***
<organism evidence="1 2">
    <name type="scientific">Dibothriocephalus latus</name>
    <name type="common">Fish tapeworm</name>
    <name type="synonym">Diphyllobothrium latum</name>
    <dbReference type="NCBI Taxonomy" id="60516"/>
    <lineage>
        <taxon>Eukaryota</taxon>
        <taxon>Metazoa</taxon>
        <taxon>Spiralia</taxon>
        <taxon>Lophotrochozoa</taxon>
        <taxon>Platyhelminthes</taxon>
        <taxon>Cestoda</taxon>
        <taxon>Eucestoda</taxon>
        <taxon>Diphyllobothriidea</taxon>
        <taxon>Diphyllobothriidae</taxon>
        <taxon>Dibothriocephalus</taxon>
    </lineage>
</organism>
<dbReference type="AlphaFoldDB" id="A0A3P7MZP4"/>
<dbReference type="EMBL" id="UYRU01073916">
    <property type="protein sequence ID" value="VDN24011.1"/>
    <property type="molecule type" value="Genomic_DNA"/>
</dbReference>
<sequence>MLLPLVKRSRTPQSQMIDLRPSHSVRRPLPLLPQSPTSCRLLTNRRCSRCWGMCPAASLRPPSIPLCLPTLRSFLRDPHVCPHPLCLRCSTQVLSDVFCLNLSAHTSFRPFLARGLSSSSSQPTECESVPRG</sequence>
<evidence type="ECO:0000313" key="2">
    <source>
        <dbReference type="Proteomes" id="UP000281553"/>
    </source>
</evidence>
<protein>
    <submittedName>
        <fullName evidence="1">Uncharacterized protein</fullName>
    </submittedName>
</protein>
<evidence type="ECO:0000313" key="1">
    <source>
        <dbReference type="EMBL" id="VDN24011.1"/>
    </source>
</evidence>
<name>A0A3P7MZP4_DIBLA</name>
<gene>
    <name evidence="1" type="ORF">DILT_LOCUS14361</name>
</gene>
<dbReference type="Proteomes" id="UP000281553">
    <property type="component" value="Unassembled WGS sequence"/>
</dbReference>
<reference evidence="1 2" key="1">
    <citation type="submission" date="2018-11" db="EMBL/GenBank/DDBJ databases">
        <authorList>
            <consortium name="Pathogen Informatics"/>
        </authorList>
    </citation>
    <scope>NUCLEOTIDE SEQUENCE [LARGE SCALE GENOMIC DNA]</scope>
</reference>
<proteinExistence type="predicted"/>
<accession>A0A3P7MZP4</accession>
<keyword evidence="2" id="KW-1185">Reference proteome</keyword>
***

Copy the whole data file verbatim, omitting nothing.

<organism evidence="1 2">
    <name type="scientific">Dibothriocephalus latus</name>
    <name type="common">Fish tapeworm</name>
    <name type="synonym">Diphyllobothrium latum</name>
    <dbReference type="NCBI Taxonomy" id="60516"/>
    <lineage>
        <taxon>Eukaryota</taxon>
        <taxon>Metazoa</taxon>
        <taxon>Spiralia</taxon>
        <taxon>Lophotrochozoa</taxon>
        <taxon>Platyhelminthes</taxon>
        <taxon>Cestoda</taxon>
        <taxon>Eucestoda</taxon>
        <taxon>Diphyllobothriidea</taxon>
        <taxon>Diphyllobothriidae</taxon>
        <taxon>Dibothriocephalus</taxon>
    </lineage>
</organism>
<dbReference type="AlphaFoldDB" id="A0A3P7MZP4"/>
<dbReference type="EMBL" id="UYRU01073916">
    <property type="protein sequence ID" value="VDN24011.1"/>
    <property type="molecule type" value="Genomic_DNA"/>
</dbReference>
<sequence>MLLPLVKRSRTPQSQMIDLRPSHSVRRPLPLLPQSPTSCRLLTNRRCSRCWGMCPAASLRPPSIPLCLPTLRSFLRDPHVCPHPLCLRCSTQVLSDVFCLNLSAHTSFRPFLARGLSSSSSQPTECESVPRG</sequence>
<evidence type="ECO:0000313" key="2">
    <source>
        <dbReference type="Proteomes" id="UP000281553"/>
    </source>
</evidence>
<protein>
    <submittedName>
        <fullName evidence="1">Uncharacterized protein</fullName>
    </submittedName>
</protein>
<evidence type="ECO:0000313" key="1">
    <source>
        <dbReference type="EMBL" id="VDN24011.1"/>
    </source>
</evidence>
<name>A0A3P7MZP4_DIBLA</name>
<gene>
    <name evidence="1" type="ORF">DILT_LOCUS14361</name>
</gene>
<dbReference type="Proteomes" id="UP000281553">
    <property type="component" value="Unassembled WGS sequence"/>
</dbReference>
<reference evidence="1 2" key="1">
    <citation type="submission" date="2018-11" db="EMBL/GenBank/DDBJ databases">
        <authorList>
            <consortium name="Pathogen Informatics"/>
        </authorList>
    </citation>
    <scope>NUCLEOTIDE SEQUENCE [LARGE SCALE GENOMIC DNA]</scope>
</reference>
<proteinExistence type="predicted"/>
<accession>A0A3P7MZP4</accession>
<keyword evidence="2" id="KW-1185">Reference proteome</keyword>